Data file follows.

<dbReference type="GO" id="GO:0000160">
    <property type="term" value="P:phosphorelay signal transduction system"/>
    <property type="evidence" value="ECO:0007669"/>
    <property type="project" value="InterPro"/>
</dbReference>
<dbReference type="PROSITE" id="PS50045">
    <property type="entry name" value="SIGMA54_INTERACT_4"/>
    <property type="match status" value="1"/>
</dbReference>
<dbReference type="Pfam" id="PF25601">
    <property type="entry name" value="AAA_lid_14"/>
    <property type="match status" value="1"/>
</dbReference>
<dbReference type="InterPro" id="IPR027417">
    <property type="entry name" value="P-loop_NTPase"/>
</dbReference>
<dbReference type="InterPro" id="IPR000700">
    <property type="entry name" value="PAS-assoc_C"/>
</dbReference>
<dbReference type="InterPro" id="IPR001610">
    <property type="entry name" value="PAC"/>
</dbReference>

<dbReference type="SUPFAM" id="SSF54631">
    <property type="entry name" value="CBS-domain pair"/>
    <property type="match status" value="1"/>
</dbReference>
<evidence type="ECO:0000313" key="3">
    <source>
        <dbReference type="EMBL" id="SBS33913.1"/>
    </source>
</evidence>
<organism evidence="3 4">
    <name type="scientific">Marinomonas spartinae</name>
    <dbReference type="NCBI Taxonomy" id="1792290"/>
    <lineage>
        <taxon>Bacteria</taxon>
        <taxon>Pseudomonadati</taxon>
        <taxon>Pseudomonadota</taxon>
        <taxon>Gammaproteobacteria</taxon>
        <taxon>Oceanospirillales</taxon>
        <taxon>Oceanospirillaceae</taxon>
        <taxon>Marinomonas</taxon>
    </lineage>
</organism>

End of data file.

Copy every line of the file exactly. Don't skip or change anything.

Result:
<dbReference type="GO" id="GO:0000160">
    <property type="term" value="P:phosphorelay signal transduction system"/>
    <property type="evidence" value="ECO:0007669"/>
    <property type="project" value="InterPro"/>
</dbReference>
<dbReference type="PROSITE" id="PS50045">
    <property type="entry name" value="SIGMA54_INTERACT_4"/>
    <property type="match status" value="1"/>
</dbReference>
<dbReference type="Pfam" id="PF25601">
    <property type="entry name" value="AAA_lid_14"/>
    <property type="match status" value="1"/>
</dbReference>
<dbReference type="InterPro" id="IPR027417">
    <property type="entry name" value="P-loop_NTPase"/>
</dbReference>
<dbReference type="InterPro" id="IPR000700">
    <property type="entry name" value="PAS-assoc_C"/>
</dbReference>
<dbReference type="InterPro" id="IPR001610">
    <property type="entry name" value="PAC"/>
</dbReference>

<dbReference type="SUPFAM" id="SSF54631">
    <property type="entry name" value="CBS-domain pair"/>
    <property type="match status" value="1"/>
</dbReference>
<evidence type="ECO:0000313" key="3">
    <source>
        <dbReference type="EMBL" id="SBS33913.1"/>
    </source>
</evidence>
<organism evidence="3 4">
    <name type="scientific">Marinomonas spartinae</name>
    <dbReference type="NCBI Taxonomy" id="1792290"/>
    <lineage>
        <taxon>Bacteria</taxon>
        <taxon>Pseudomonadati</taxon>
        <taxon>Pseudomonadota</taxon>
        <taxon>Gammaproteobacteria</taxon>
        <taxon>Oceanospirillales</taxon>
        <taxon>Oceanospirillaceae</taxon>
        <taxon>Marinomonas</taxon>
    </lineage>
</organism>